In most cases there are not " election workers " but volanteers who give up several hours of there time for the common good. You cannot restrict applications to thos wha are "ACME RNG votong machine certified" and you cannot reasonbly for a resonable amount of money send them all on a "Certification" coarse to whatever snakeoil sales company sold you the re-boxed PCs running Windows 2000 ( which mostof them are.).
On the other hand a piece of paper, a pencil, a booth with a curtain, a tin box sealed with string and sealing wax. Most people with no previous experience could walk into a manual voting setup and know what to do. What is more most people don't need a computer science degree to recognise when something is wrong with this setup.
Bruce Schnier had an intersting blog on this where he put a market value on a vote. Not having actual bribery figures to hand he resoned that as the various parties spent approx; $1,000,000,000 to lure 111,000,000 voters an average vote is worth at least $10 dollars. But votes are not average and over half the campaign money was focused on five "swing states" with just 5,000,000 voters i.e. $100 dollers per vote.
Given that campaining is a very uncertain way to get votes, a guarenteed "I can fix the machine" vote must be worth at least $200 dollars to an unprincipled polititian or his supporters. I think a hacker could reasonably charge $200,000 to swing a thousand votes at a chosen station. A lot more than the average e-bay hack or phishing scam and by all accounts a lot easier.
When you're talking about a device that includes no logs that could report anomalies that could indicate a security breach, it's really difficult to have a documented case.
When you have a device that records its data on a memory chip, and that data is just the sum for each of the various candidates, and there's either no checksum, or an obvious one (such as a simple sum of the numbers), it's really hard to detect a fake chip, substituted for a real one.
When you have closed-source software running on the machine, and it leaves no paper trail, it's really difficult to document when it's not doing what it's supposed to be doing. Note that testing before the election doesn't necessarily find the problems, because the hardware could contain a clock chip with its own power supply, and the software could change its behavior based on the date.
Having a paper trail on a mostly electronic machine doesn't necessarily do that much, because unsophisticated voters are known to not pay attention to things like that. (Personally, I feel that if you don't care enough about your vote to make sure it tallied the way you wanted it to tally, you shouldn't be voting - but that's just me.) Since there are districts where the vast majority of voters are unsophisticated voters, it could be possible to put machines running slightly different software there - or even to have a GPS unit in the machines, so the software can know what precinct they're in, so they know whether to work correctly or not.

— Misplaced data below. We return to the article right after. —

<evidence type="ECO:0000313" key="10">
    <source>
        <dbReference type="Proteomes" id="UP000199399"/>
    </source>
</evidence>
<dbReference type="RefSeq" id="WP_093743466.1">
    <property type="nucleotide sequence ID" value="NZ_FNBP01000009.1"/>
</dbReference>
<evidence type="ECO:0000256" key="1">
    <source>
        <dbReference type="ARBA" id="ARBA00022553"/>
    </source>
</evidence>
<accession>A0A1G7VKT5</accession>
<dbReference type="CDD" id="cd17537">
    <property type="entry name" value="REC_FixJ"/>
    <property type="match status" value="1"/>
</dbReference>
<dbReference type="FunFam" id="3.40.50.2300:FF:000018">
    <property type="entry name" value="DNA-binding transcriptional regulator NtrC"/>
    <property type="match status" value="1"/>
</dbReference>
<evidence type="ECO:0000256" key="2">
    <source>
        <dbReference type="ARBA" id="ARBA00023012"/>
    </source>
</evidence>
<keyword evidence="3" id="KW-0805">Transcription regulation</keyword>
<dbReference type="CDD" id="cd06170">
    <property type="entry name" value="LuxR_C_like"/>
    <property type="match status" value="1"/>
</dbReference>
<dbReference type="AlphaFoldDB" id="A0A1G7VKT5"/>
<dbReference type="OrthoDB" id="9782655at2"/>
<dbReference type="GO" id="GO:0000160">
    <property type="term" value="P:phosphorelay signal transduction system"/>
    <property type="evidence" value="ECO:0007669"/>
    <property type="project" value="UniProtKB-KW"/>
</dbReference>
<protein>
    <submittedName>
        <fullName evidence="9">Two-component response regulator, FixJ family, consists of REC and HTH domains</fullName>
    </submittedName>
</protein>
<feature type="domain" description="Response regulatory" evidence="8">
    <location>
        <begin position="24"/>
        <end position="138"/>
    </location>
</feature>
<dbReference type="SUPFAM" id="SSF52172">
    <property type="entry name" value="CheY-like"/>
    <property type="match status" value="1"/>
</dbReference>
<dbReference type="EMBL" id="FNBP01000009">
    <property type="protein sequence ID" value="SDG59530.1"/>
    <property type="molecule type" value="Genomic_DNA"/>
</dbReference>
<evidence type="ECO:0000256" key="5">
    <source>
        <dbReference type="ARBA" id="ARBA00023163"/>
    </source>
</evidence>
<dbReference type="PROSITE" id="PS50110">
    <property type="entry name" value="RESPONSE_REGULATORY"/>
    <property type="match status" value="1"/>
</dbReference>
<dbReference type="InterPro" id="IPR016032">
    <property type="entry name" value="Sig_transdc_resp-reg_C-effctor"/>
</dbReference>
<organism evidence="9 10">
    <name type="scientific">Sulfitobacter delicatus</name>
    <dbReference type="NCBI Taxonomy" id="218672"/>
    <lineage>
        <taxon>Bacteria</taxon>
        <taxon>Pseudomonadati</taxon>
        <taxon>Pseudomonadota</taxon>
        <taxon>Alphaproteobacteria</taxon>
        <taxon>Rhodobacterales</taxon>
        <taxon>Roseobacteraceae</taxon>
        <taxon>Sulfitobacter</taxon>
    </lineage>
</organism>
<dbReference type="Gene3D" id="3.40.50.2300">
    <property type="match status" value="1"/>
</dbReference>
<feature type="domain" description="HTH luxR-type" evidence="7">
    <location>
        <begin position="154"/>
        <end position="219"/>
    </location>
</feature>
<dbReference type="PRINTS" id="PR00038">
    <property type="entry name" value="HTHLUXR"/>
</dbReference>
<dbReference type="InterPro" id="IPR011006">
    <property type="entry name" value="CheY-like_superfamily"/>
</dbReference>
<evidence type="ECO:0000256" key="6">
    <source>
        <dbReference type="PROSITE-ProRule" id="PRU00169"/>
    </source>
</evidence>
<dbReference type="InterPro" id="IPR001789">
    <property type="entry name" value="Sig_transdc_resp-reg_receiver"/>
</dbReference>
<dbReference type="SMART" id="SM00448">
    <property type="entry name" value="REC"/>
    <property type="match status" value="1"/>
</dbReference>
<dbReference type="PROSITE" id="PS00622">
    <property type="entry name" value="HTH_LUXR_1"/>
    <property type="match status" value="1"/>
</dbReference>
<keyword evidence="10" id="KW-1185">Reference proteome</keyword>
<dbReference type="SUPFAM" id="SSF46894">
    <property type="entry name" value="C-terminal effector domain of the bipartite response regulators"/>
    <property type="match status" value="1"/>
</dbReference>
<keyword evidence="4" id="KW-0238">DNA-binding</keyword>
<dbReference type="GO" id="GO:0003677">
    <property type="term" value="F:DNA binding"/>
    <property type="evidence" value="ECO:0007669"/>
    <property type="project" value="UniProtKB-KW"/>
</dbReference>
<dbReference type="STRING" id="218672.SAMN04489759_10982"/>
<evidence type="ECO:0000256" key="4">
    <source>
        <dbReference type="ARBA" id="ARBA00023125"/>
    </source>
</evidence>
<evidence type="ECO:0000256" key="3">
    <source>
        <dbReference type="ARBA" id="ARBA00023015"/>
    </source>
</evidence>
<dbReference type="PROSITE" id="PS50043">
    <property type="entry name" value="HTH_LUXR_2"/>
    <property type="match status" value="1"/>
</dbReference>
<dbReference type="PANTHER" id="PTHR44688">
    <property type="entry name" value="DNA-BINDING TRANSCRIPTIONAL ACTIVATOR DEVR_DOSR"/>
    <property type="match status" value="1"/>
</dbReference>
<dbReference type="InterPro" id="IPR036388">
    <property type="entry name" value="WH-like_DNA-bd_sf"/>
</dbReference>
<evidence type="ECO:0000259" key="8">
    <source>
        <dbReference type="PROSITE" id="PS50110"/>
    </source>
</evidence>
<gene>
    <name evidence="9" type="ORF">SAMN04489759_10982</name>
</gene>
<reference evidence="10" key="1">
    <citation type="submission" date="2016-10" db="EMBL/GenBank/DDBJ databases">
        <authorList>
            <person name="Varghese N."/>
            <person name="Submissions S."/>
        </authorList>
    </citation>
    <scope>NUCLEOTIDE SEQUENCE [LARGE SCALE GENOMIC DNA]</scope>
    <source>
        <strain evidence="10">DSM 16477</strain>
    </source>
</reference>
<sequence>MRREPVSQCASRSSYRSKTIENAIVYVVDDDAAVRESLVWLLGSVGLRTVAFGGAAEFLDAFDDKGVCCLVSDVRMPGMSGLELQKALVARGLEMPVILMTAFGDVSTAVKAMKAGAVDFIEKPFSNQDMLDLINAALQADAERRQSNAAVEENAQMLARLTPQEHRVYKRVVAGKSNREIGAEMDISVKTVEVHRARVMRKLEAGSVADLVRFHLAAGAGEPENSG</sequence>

I really like the idea of having the electronic portion of the system simply be a witness to the voting, but it cannot be done via camera. First, the person's hand could block the way, and second, if we're supposed to be anonymous, we can't have a record which might include a person's face or other distinguishing characteristic (for example, a unique ring or hand tattoo). If you have the ballot slid into a device with sensors around each of the holes, to detect which circle the voter punched, you can monitor the vote completely without having any compromise of the desired anonymity.
As far as the *need* for electronic voting machines... I concur, we don't need them. There are many ways in which the e-voting machines are neat, but the dangers they pose are too great. I especially feel this is true, because most of the attention has been placed on three states: Florida, Ohio, and California. California is in there only because they said no in a big way. What other states are using these machines, and who's to say that their votes weren't also compromised?
"Does anyone else suspect that the real reason the software is closed-source is not to protect trade secrets..."
How *could* it be to protect trade secrets? What exactly is so secret about a program to count key/screenpresses? Someone somewhere needs to issue a challenge to the public to build a secure open-source e-voting machine.
The only non-trivial part of this is the secure storage/retrieval of the data, which is stupid to leave in proprietary hands anyway. The trivial parts (the counting and the screen interface) could be done by just about any code monkey, and be done better than it currently is.
Just because we never heard about an 'attack' doesn't mean it hasn't actually happened...first this 7 year old video....
and this 4 year old article.....
I love the people who say "I didn't see anything....It never happened!" lol